Yeah, but there's another dimension to it. When, as GM, I'm looking at the situation and saying to myself "well, fictionally I could always just say you got out of the mine", say after a couple checks. OTOH my SC framework says "no, no, there need to be 12 successes here, or 3 failures" and now I'm going to keep building. I mean, I'd probably never, in 5e, bothered to come up with the mine carts, or the goblin jumping across, or whatever.I think the reason that SC's work for some and don't work for others is because they are the solution to a problem/desire only experienced by some groups. The main problem/desire they seem to solve is the need for a pre-determined & closed point of success to a series of skill checks used to obtain a goal. Outside of you need X successes before Y failures they don't really bring anything else to the table that can't be provided by a DM calling for skill checks and letting the fiction flow from what the resolution is organically.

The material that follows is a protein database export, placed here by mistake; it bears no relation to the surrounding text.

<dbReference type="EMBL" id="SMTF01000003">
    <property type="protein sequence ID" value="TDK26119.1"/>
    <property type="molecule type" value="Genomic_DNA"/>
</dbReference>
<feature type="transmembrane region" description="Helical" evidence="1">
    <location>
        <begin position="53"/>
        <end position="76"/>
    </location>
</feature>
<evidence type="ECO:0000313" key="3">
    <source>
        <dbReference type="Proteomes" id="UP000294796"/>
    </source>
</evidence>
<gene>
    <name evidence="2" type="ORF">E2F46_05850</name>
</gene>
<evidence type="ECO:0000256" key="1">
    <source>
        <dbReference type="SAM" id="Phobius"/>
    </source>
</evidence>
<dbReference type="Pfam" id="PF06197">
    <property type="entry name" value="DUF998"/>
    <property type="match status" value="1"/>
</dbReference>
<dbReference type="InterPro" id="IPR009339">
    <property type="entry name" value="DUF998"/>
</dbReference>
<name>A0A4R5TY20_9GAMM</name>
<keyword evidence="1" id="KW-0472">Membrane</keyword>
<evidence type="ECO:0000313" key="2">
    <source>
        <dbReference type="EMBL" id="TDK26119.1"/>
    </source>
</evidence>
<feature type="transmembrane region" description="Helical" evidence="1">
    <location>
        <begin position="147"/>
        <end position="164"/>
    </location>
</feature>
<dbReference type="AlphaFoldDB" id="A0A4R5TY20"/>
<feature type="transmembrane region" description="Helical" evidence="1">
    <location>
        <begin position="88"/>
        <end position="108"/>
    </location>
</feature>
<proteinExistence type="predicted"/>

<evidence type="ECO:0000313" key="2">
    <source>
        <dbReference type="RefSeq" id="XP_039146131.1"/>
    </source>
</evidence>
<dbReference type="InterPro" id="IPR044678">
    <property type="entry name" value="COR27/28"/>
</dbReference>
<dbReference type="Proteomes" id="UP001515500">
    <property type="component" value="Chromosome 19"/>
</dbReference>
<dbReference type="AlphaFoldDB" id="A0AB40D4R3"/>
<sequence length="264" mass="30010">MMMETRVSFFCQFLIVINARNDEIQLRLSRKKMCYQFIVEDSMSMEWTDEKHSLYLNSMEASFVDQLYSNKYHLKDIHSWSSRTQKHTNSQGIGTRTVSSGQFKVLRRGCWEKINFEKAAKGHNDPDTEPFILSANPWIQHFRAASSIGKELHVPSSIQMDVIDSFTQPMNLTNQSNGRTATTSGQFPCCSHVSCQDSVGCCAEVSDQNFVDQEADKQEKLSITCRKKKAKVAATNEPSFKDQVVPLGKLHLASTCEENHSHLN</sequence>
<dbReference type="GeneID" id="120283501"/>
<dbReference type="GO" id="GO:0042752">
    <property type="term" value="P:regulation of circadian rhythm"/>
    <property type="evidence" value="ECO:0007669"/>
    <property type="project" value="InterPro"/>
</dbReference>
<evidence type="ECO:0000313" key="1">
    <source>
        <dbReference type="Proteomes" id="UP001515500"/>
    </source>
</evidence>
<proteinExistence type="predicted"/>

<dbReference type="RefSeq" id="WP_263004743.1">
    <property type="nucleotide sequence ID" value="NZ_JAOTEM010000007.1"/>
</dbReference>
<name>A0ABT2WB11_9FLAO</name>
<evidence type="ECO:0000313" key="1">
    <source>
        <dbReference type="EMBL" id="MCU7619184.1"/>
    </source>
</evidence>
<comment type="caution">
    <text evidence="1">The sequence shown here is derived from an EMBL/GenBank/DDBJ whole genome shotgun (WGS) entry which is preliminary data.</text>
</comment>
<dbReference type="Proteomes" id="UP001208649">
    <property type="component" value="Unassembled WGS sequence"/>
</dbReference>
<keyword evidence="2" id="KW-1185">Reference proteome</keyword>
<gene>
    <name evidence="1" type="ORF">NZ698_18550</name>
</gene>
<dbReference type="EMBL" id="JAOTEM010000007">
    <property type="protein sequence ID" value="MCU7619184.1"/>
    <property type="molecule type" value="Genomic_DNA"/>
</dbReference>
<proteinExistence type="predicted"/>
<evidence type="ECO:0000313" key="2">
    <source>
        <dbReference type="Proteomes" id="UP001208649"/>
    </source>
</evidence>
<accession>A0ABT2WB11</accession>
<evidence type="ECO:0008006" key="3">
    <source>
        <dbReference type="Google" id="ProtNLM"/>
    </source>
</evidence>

It seems the want and/or need for this is driven primarily by having a DM/group who is not able to bring a series of checks to address obstacles to an organic length & resolution (based on the resulting fiction) that is agreeable to the group without some kind of hard delimiter... (or the need to have official rewards based on said delimiter, though I would say this is secondary). Honestly I thought I didn't really get SC's at first but the more I tried to get them, the more I realized I didn't fall into this group and was trying to make use of a tool that didn't really present an advantage for me and my group, but instead hit me with constraints that ultimately felt unnecessary and worked against the adaptability and possible resulting fiction of my players solutions and ingenuity.